Joe’s interests are the sustainable management of fisheries to both preserve the marine ecosystem for biodiversity and as a vital food resource. He is interested in all aspects of fisheries management, including the biotic and abiotic components of the ocean as well as the socio-economics of the fisheries industry. Using a modelling approach provides a perfect tool to combine all aspects of fisheries management and create intelligent dynamic solutions for a sustainable ocean.

The potential loss of annual fecundity due to the sub-lethal impacts of a capture event.

European sea bass (Dicentrarchus labrax) is an important recreational and commercial species, but stocks have been declining since 2010 due to a combination of overfishing and poor recruitment. Recreational fishing is currently restricted to catch and release under the assumption that returned fish are unaffected. The survival rate of caught and released fish has been well explored but little is known about the sub-lethal impacts of catch and release fishing. By modelling the energy budget we explore the sub-lethal impacts of catch and release fishing on bass growth and reproduction. Individual-based models (IBM) of fisheries, including sea bass, have been developed to test potential commercial fishery management approaches, but missing from these models is the behaviour of the fishermen. Decisions about when and where to fish effect total fishing pressure and where it is focused. Decisions may be influenced by both political and environmental scenarios. We aim to undertake a survey of fisherman to provide data on which to build an IBM of bass fisherman. We hope to investigate how political, economic and environmental changes affect bass fishing pressure. We hope that these studies will fill in gaps in fisheries modelling for bass and provide a basis for realistic investigation of contrasting strategies of sea bass management.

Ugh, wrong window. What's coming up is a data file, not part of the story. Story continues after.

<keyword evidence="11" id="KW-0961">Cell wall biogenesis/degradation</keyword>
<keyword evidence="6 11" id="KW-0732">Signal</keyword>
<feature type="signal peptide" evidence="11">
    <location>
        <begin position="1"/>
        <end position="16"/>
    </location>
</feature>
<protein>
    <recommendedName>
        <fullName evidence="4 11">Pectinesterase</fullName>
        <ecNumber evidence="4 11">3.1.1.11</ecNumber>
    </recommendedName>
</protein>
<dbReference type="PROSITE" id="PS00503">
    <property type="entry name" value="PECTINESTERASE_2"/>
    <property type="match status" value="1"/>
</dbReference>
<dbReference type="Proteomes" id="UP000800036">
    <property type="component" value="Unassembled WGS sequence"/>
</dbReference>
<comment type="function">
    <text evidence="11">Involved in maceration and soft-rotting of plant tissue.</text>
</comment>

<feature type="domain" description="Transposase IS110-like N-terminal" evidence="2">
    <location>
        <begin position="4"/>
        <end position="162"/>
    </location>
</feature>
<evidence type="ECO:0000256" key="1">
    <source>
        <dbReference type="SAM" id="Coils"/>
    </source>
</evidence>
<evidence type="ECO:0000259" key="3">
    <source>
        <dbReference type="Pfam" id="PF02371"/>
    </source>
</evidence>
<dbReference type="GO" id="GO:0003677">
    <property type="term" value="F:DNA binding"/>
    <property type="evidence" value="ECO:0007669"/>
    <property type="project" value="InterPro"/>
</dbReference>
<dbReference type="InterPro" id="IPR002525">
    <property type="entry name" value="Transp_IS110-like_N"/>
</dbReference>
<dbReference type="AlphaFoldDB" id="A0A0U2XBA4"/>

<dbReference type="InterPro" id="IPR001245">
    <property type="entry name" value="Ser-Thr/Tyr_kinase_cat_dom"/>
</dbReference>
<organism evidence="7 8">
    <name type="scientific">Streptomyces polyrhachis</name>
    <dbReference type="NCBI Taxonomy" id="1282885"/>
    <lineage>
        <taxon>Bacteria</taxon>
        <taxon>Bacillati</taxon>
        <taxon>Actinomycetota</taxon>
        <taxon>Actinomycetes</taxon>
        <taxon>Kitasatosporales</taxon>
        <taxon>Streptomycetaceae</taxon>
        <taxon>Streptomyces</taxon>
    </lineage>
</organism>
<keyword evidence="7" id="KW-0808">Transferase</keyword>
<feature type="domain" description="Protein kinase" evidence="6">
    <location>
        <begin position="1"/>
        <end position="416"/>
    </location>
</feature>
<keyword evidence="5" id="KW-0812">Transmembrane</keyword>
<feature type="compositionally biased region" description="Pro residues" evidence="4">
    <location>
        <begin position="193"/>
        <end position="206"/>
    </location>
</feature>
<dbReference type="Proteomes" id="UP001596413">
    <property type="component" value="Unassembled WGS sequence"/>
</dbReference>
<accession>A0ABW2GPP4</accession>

Project: Energy transfer in marine ecosystem based on phytoplankton size structure from satellite remote sensing

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Project: Algal growth and competition in a controlled environment

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Project: The changes in biomass density of zooplankton in the global ocean over the past 20 years; causes, consequences and future mitigation

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Project: Impacts of aerosol particulates in the East China Sea, The Yellow Sea and South East China on Oceanic biomass